The Gridiron Leaders Foundation offers former NCAA football student-athletes a nine-month grant worth $20,000, but the full value for GLF Fellows exceeds any monetary value.
“Help them gain a more global perspective for whatever their professional goals are,” says Zach Brown. “As well as benefit from their experience in football to be comfortable in a totally new culture and environment.”
Brown, a defensive end in his playing days at Arizona State, came to Hong Kong in 2010 working in logistics. Like his partner in the GLF Fellowship, former Michigan tight end Chris McLaurin, Brown initially moved to China planning to be there for about a year.
“It’s been six years now,” Brown said. “We both obviously have really fallen in love with the culture…the working environment, being more globally-minded.”
Both Brown and McLaurin champion college football alumni gaining exposure to the world beyond American borders. McLaurin did so previously as a Fulbright Scholar in South Africa, and then later as a Henry Luce Scholar in Chongqing, a city in southwestern China.
“The opportunity of coming to China and learning about the growth that’s happening here and it’s importance geopolitically, I wanted to come check it out,” McLaurin explained.
He moved to China a few years after Brown, and found it to be a perspective-changing experience.
“I’d never been to Asia before coming to China,” he said. “There’s a huge part of the world I don’t know about. I was 24 when I applied [to the Luce Scholars Program]. I got a little time before I went to law school to try and up my language skills and [Mandarin] Chinese is an important one.”
The GLF Fellowship was born of that mindset. As Brown put it: “We just wanted to share that experience with other guys.”
Since launching in November 2014, that’s exactly what the fellowship has done. The first recipients of the grant were chosen in the summer of 2015: Vanderbilt defensive end Darien Bryant; Toledo safety Vladimir Emilien; and Michigan safety Floyd Simmons.
Brown said fellows are chosen for their leadership qualities, academic proficiency and career goals. The latter plays a huge part in the GLF mission of growing fellows professionally for opportunities in the years to come.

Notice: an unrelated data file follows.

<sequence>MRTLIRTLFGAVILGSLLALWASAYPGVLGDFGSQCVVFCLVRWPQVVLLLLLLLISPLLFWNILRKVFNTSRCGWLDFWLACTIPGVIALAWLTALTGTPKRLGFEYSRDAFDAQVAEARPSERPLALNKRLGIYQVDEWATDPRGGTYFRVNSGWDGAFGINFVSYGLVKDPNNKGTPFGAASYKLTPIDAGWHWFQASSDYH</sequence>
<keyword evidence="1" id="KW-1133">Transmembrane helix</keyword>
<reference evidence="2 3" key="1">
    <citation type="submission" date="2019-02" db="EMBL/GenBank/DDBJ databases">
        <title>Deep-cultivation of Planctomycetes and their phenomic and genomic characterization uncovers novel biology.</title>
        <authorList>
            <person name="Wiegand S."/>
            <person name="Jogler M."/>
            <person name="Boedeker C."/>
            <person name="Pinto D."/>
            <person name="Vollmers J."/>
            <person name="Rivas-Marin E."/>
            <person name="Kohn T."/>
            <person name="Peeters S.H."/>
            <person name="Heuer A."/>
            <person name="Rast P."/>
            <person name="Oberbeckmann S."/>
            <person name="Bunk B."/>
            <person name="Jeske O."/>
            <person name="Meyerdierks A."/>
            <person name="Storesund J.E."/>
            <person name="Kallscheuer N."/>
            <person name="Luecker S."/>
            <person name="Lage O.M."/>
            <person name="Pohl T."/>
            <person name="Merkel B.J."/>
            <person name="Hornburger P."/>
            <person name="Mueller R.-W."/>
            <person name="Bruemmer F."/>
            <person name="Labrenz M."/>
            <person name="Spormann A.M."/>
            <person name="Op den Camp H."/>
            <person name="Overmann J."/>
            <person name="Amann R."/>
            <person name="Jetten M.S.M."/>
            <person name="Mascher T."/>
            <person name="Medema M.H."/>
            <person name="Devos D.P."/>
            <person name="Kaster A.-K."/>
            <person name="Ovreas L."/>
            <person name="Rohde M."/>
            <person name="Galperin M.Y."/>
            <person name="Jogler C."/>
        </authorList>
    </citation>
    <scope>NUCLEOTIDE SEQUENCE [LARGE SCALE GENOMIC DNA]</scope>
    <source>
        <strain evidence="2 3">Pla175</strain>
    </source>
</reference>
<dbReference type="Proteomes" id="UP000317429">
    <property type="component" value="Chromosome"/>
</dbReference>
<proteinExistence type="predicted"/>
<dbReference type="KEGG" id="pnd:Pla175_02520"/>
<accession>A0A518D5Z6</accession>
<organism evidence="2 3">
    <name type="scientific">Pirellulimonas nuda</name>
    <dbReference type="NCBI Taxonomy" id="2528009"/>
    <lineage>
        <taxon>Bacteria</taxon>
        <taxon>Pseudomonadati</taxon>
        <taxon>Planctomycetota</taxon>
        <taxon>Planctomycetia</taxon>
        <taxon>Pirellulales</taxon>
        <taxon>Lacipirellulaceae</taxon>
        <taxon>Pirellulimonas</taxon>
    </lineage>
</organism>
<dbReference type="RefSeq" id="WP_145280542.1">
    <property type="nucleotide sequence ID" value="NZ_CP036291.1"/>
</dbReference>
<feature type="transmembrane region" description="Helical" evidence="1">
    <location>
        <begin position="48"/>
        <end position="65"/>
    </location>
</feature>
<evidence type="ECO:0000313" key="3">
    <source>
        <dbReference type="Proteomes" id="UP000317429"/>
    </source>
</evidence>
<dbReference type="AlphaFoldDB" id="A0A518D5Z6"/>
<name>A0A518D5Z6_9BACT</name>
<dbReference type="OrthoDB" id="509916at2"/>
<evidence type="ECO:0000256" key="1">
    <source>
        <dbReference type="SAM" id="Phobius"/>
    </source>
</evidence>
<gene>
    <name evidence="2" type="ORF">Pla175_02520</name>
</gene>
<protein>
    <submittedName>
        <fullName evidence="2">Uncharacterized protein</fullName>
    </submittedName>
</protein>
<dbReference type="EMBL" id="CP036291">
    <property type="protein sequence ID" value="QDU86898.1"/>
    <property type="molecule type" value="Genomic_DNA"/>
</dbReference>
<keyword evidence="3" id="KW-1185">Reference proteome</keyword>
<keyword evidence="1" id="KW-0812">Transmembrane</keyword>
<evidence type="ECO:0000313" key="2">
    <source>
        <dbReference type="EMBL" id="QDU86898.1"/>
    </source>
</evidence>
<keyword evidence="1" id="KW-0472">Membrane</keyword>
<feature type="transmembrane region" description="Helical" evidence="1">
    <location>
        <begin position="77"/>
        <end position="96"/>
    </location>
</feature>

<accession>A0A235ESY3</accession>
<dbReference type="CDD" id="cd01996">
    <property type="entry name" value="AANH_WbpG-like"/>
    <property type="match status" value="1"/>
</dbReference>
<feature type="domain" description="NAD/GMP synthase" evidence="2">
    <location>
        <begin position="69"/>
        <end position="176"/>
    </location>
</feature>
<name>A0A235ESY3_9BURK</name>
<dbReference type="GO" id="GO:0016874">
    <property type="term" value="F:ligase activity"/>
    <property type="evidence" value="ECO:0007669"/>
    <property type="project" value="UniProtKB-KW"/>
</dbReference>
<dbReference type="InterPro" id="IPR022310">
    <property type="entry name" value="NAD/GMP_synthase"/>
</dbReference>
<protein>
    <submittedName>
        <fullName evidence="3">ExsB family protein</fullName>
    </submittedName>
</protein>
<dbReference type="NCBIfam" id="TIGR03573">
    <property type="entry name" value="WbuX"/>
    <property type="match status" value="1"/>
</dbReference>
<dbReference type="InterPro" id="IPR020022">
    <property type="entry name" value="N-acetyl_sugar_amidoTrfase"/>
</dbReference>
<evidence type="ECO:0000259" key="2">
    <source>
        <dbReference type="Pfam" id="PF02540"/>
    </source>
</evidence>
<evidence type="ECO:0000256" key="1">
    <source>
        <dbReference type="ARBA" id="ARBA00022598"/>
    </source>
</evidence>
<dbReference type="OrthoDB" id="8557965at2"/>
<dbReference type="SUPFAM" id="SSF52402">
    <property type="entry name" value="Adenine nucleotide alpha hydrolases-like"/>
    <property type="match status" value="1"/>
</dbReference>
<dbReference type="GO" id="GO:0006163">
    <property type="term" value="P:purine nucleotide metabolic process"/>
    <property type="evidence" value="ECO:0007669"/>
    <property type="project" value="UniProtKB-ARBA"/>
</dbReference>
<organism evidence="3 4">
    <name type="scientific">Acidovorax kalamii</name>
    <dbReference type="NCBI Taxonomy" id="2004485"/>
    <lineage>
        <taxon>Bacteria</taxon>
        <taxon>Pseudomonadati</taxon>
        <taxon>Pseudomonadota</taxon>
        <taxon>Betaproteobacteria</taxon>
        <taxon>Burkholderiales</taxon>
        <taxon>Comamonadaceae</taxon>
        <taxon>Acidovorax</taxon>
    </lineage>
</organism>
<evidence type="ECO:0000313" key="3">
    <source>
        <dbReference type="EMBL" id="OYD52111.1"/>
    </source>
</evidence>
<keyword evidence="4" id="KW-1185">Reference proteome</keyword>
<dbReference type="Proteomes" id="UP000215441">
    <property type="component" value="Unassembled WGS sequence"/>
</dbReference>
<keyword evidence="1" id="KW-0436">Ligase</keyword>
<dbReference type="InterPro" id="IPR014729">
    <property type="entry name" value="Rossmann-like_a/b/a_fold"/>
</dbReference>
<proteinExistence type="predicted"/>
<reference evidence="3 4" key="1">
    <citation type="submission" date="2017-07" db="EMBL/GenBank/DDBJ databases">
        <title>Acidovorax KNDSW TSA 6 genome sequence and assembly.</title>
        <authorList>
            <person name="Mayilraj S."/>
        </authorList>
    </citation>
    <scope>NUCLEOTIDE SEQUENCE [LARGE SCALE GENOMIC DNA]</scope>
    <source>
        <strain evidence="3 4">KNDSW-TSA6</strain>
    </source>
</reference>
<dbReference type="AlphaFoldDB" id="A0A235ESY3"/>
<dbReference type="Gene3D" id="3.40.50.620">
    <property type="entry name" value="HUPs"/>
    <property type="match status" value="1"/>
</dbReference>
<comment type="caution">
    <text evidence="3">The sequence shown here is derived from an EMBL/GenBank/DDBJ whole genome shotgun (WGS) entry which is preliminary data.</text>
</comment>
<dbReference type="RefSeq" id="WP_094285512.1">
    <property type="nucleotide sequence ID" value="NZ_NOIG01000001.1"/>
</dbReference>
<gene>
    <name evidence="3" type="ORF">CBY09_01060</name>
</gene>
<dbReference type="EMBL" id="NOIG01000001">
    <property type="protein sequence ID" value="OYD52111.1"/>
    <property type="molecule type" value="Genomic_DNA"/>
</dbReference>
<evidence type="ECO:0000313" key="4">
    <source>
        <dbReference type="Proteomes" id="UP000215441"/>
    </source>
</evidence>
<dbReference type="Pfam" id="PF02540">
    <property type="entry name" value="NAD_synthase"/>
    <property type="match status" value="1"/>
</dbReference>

Fellows study and are immersed in Mandarin Chinese, one of the most important languages in the burgeoning global marketplace. They hold jobs, and give back to their new host communities as coaches for newly-established football programs.
Football is in its infancy in China — so much so, one might call Brown and McLaurin the doctors delivering the sport into the world there.
However, Brown said it’s quickly gaining popularity, with two leagues now established that feature 20 and 16 teams apiece.
Coaching players with no prior exposure or experience comes with its challenges, some of which are chronicled in the New Republic story “Year of the Pigskin,” chronicling McLaurin’s Chongqing Dockers.
But the challenges are part of the reward for McLaurin.
“There’s not one other experience that’s able to expand their capacity to lead, to open their eyes to the world in a larger context than they’ve ever been able to do before,” McLaurin said both of working and coaching in China. “And [to] really get ready for a life in business or a life in understanding international relations and culture.”
Football plays a role in so many areas for the GLF Fellowship, from the opportunity being afforded former players, to expanse of the game into an international market, and right down to its conceptual genesis.
Brown said while crafting the idea for the GLF Fellowship, he found inspiration from a National Football Foundation #ImAFootballPlayer video featuring General Electric CEO Jeff Immelt, a former Dartmouth offensive tackle.
“That video was a great personification of [football as a bridge to professional life],” Brown said. “You put up certain aspects or traits or expectations through football culture, and a lot of them have a great benefit in any professional culture.”
Football builds bridges in professional culture, and the GLF Fellowship is helping to also establish inroads into the social culture.
Brown said he hopes as the GLF Fellowship continues to grow in the coming years — which he anticipates after Year 1 provided “good ROI to [its] donors” — its influence will leave a global impression.
“It makes no difference to us if they decide to stay in China or go back home,” he said. “We’re just looking to build out a network over time of alumni from this fellowship, who are out in the world doing great things.”